Colonel J.N. Pritzker, one of Chicago’s wealthiest, most influential residents, is a historic preservationist and a bicycle advocate. As an heir to the Pritzker family fortune and longtime Rogers Park resident, the billionaire has used his money in creative ways to help revitalize the community.
In 2004 his investment firm Tawani Enterprises began buying residential properties in the neighborhood, renovating and leasing them. Some of the company’s holdings include the Mayne Stage theater, Act One gastropub, Cat’s Cradle bed and breakfast and the Emil Bach House, 7415 North Sheridan, a Prairie-style home by Frank Lloyd Wright, currently undergoing a faithful restoration. As an avid cyclist, he bankrolled the latest edition of Active Transportation Alliance’s Chicagoland Bicycle Map, and he occasionally pedals in Critical Mass, the anti-car bike parade.
So I’m puzzled why Pritzker’s company wants to tear down an attractive, historic house, a stone’s throw from the beach in Rogers Park, and replace it with a parking structure for 250 automobiles. The garage would largely serve Bach House visitors and residents at Farcroft by the Lake, a twelve-story tower at 1337 West Fargo, built in 1928, which Tawani is currently renovating into eighty-four upscale rental units. Both buildings are located only a few minutes walk from the CTA Red Line’s Jarvis Station. Eighty-four spaces would be set aside for short- and long-term paid parking for the general public.
The firm would build the 181-foot-long, four-story garage on three parcels of land at the southeast corner of Sheridan and Sherwin. The land is currently occupied by a small surface parking lot, a vacant lot where vendors sell pumpkins and Christmas trees in season, and a handsome, ninety-year-old house built of cream-colored brick. The two-story home currently houses the Shambhala Meditation Center, which is moving to the West Loop, and it sits on a pretty little yard with several tall trees, a rare patch of green along highway-like Sheridan.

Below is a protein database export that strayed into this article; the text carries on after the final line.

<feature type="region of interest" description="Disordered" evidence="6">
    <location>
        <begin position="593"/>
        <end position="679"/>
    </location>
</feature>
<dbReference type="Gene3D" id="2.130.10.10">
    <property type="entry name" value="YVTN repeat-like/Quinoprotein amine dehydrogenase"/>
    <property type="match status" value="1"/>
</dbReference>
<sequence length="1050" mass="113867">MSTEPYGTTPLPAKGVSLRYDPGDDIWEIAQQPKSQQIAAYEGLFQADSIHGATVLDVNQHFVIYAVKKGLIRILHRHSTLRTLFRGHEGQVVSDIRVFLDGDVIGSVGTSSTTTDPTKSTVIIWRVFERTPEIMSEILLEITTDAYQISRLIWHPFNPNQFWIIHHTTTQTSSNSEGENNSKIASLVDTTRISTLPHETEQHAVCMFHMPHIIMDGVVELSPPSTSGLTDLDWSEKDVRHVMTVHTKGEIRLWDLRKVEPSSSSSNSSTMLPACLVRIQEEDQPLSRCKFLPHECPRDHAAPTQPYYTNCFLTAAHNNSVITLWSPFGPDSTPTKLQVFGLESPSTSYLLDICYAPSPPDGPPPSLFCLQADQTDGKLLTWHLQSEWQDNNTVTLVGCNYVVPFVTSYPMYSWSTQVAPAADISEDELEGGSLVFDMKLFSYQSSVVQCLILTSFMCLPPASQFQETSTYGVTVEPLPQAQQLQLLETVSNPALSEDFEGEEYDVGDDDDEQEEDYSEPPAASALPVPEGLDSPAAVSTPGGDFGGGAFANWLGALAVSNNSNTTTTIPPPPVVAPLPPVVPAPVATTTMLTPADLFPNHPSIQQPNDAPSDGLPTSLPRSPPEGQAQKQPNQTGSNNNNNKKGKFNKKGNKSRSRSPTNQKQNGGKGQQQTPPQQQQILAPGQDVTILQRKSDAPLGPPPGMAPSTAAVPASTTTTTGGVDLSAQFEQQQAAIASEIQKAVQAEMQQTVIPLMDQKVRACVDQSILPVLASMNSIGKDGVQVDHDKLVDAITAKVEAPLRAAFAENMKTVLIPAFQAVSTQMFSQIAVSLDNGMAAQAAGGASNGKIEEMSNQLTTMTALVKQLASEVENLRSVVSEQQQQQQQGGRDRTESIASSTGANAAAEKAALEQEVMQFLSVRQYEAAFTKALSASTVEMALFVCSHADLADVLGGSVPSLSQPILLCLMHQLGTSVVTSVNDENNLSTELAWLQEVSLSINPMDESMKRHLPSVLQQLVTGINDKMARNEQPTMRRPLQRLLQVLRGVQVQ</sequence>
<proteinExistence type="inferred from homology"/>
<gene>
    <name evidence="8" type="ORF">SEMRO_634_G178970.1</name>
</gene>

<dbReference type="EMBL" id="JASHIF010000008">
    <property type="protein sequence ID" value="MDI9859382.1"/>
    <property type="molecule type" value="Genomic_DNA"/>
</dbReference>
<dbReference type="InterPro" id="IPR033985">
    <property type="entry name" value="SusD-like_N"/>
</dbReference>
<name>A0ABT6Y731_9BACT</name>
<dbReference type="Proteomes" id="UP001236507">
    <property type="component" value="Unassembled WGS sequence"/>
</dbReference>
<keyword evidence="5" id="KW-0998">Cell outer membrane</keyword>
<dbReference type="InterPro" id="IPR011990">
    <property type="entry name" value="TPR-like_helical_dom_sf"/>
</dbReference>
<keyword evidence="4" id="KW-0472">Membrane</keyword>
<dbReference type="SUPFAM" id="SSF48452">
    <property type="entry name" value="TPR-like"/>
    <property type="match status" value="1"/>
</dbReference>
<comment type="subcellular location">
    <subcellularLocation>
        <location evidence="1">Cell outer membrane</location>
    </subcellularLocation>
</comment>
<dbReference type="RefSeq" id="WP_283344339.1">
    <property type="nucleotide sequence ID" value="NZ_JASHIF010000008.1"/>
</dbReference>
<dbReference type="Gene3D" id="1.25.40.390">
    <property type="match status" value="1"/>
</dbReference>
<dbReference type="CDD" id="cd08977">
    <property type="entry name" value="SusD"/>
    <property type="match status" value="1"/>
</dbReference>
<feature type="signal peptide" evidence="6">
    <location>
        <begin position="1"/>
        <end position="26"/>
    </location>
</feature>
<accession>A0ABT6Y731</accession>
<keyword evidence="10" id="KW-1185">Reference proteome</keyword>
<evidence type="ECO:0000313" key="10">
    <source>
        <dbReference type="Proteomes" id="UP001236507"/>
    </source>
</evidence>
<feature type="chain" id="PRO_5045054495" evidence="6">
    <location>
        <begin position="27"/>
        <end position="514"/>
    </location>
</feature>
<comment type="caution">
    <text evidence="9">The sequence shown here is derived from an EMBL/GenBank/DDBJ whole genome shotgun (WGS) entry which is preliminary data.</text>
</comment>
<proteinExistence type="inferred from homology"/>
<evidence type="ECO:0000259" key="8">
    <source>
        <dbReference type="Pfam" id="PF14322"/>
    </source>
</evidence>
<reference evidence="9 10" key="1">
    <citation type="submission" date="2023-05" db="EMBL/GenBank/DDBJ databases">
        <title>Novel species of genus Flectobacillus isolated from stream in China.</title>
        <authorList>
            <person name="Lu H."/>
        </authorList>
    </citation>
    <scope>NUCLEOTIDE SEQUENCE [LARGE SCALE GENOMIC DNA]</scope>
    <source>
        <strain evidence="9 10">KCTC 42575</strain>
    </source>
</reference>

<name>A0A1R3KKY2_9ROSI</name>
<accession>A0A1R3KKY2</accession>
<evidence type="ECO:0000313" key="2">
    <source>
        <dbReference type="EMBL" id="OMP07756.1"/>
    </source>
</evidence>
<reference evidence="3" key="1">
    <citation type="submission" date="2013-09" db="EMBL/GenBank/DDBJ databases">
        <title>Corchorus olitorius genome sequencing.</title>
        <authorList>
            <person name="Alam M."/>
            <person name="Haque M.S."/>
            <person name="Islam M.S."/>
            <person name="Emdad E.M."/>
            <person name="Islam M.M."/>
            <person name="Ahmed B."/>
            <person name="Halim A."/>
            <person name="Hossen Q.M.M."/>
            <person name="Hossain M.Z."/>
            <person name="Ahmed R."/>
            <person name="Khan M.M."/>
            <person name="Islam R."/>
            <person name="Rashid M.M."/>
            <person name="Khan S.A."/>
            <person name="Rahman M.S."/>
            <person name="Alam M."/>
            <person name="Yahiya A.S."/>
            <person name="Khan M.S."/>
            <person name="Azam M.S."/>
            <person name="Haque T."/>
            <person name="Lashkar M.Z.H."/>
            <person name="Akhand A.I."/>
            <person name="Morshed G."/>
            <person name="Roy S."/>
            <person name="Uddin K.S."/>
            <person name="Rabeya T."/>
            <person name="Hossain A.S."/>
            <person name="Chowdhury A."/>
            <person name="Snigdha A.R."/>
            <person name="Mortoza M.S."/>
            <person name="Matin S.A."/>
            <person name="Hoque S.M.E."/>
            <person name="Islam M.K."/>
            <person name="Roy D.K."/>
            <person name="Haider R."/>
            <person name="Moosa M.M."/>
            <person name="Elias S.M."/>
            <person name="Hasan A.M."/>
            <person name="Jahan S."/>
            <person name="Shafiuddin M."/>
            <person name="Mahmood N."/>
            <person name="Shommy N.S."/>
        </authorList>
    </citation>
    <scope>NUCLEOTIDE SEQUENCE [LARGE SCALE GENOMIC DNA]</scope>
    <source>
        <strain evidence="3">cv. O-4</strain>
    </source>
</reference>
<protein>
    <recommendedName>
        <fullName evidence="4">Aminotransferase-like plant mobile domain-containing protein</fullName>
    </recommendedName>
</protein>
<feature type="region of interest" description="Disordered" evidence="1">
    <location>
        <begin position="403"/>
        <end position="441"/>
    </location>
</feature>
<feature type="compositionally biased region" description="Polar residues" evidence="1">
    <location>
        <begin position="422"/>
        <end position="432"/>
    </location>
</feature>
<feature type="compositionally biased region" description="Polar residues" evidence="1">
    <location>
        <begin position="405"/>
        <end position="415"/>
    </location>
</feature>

In fairness, the garage would be about as attractive as any building can be whose sole function is to warehouse cars. Although it wouldn’t include retail space, the red-brick structure would be wrapped in green recycled channel glass panels, alternating between matte and reflective finishes to create an interesting texture. After the 49th Ward zoning committee complained about the elimination of green space, Tawani altered the design to include about 2,400 square feet of grass and planters at ground level plus additional planters along the edge of the roof parking deck.
I didn’t hear back from Pritzker by press time but Tawani chief of staff Mary Parthe fielded my questions about why they think it makes sense to demolish a historic home and build space for hundreds of cars in a dense area well served by transit. “The Shambhala house is a beautiful structure but there’s been a lot of deferred maintenance, and I’m not sure we could find another use for it,” she said. “We already have a B&B. Our parking study showed there’s a parking shortage in Rogers Park, so [the garage] will be beneficial to the entire community.”